Grant first begins with covering the Greek world and devotes 2/3 of his book to that subject. Grant covers the origins of Greek speaking peoples with groups such as the Myceneans and their contact with other Mediterranean civilizations. Grant then proceeds to Classical Greece, the Persian Wars, and the Peloponnesian War. Grant explains the origins of democracy in Athens and contrast with Sparta's dual monarchy. Grant also devotes significant attention to the political, philosophical, and artistic contributions of the Greeks. The section on Greece concludes with Alexander The Great and the Hellenic period.

Grant's section on Rome is also comprehensive in covering the significant events that shaped Rome and her contributions. Grant covers the origins of Rome under the Etruscans and the Greek Italian colonies. Grant also covers the importance of the Punic Wars, Rome's contact with the Celts, and Rome's conquest of the Hellenic monarchies. Grant also discusses the impact of popular Roman leaders such as Marius, Sulla, Caesar, Pompey, Cicero, and Crassus. After explaining the Republic, Grant does a broad overview of the Principate devoting most of his attention to Augustus, Constantine, and Diocletian. As with his Greek section, Grant devotes some sections to discuss Rome's contributions in government, military, and artistic areas.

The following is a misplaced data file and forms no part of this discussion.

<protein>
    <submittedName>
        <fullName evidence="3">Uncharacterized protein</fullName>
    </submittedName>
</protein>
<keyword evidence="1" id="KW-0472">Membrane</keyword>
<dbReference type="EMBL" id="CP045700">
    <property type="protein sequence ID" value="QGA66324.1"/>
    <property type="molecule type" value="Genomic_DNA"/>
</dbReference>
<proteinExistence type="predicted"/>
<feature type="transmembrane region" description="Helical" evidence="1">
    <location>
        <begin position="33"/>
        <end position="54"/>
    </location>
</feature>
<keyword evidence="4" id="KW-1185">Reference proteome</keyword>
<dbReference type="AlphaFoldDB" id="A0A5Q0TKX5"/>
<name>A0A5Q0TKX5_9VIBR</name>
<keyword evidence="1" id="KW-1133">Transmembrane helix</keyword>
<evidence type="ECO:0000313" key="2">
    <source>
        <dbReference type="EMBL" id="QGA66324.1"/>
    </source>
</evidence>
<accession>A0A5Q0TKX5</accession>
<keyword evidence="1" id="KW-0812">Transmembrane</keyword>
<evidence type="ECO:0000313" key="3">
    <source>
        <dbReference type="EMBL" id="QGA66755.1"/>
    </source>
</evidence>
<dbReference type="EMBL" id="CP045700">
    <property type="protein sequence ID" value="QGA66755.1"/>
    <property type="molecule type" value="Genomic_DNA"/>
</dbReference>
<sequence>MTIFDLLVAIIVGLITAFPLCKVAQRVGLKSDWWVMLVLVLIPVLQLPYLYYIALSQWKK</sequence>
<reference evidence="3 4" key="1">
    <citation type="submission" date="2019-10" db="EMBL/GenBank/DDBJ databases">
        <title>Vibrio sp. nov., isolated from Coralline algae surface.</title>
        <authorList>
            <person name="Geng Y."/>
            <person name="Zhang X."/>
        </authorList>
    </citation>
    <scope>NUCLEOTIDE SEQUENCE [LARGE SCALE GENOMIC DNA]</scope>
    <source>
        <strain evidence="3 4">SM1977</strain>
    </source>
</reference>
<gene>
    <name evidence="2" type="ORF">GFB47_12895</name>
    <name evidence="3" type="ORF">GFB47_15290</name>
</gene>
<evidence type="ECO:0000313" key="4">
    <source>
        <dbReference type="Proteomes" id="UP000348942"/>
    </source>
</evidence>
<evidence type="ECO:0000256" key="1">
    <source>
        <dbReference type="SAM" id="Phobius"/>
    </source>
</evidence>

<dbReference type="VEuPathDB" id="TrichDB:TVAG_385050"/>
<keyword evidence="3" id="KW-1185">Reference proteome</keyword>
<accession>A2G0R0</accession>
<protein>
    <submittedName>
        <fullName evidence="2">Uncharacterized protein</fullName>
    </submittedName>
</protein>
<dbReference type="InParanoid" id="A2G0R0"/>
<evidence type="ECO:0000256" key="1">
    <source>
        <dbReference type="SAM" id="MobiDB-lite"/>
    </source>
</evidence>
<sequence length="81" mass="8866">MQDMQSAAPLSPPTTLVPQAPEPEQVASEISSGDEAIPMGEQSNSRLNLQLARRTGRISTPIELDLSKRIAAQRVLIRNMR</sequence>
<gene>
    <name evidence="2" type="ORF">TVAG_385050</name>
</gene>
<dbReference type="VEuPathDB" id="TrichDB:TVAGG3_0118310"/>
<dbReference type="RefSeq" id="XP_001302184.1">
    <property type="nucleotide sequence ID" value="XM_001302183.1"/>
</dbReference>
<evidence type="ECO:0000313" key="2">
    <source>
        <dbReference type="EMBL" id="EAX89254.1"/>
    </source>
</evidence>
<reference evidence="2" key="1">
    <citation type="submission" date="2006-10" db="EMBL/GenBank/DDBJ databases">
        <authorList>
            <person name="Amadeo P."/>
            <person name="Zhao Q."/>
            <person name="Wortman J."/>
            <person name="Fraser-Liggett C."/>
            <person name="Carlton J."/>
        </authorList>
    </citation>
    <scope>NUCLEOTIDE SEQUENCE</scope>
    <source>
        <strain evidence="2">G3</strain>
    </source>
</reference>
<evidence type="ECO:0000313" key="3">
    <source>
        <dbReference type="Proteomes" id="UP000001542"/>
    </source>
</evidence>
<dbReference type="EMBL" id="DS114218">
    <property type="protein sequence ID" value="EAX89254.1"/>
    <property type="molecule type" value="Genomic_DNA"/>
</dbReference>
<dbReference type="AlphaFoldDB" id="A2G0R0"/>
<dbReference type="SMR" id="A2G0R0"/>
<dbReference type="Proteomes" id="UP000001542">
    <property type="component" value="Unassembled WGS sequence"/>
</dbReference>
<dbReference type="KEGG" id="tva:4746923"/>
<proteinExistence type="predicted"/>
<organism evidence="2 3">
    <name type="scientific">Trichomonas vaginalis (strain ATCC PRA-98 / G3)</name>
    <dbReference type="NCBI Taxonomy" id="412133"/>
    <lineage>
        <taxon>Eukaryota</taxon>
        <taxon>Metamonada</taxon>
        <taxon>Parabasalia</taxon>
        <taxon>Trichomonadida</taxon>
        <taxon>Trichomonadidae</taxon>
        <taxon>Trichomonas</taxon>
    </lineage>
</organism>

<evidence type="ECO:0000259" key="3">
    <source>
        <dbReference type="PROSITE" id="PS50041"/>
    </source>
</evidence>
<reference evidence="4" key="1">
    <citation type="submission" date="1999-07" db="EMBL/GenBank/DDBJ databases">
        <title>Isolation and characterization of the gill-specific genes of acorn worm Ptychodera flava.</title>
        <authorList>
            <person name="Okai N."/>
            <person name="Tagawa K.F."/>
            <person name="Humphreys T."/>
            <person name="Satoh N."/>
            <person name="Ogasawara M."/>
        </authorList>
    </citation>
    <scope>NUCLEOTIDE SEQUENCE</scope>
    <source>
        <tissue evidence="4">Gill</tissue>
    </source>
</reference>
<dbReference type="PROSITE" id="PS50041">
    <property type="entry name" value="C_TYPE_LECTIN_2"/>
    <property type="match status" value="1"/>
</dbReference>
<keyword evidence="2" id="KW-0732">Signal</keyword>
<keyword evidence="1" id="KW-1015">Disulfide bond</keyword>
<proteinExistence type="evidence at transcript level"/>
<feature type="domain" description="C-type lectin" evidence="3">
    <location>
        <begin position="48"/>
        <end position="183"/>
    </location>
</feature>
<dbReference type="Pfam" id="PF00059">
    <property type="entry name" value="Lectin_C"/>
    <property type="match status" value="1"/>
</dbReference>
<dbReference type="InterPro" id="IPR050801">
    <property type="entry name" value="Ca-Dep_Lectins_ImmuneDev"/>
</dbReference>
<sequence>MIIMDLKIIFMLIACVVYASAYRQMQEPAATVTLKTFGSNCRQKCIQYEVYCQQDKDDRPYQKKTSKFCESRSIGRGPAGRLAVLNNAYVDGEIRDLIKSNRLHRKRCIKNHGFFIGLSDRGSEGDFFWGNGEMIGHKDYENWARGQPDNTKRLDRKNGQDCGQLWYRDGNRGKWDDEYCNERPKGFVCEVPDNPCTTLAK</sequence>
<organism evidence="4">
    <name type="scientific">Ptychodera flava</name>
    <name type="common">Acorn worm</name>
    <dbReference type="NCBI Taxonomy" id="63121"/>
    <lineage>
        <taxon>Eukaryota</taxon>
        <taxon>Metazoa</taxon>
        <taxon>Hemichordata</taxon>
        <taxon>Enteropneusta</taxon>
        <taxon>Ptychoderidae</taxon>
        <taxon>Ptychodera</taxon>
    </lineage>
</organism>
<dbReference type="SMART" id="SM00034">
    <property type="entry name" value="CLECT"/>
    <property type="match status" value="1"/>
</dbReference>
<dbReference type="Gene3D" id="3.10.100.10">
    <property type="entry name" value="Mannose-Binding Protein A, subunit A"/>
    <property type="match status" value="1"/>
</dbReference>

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2 of 2 people found the following review helpful By Dwight D. Stanford Md on December 28, 2010
Format: Hardcover
I agree with the reviewer who called it a cut and paste job, but disagree with the "Not bad" judgement. This is nearly impossible to read if you don't already have an extensive background in the subject (a PhD might help). The author skips from battles to intrigues to poets inside 3 paragraphs in a staccato fashion. I would recommend "The Teaching Company" lectures as a far better way to learn about early modern civilizations. Caveat: I have given up after reading the first 4 parts as it just isn't a pleasant read leaving part 5 for other reviewers who are more resistant to this writer's style.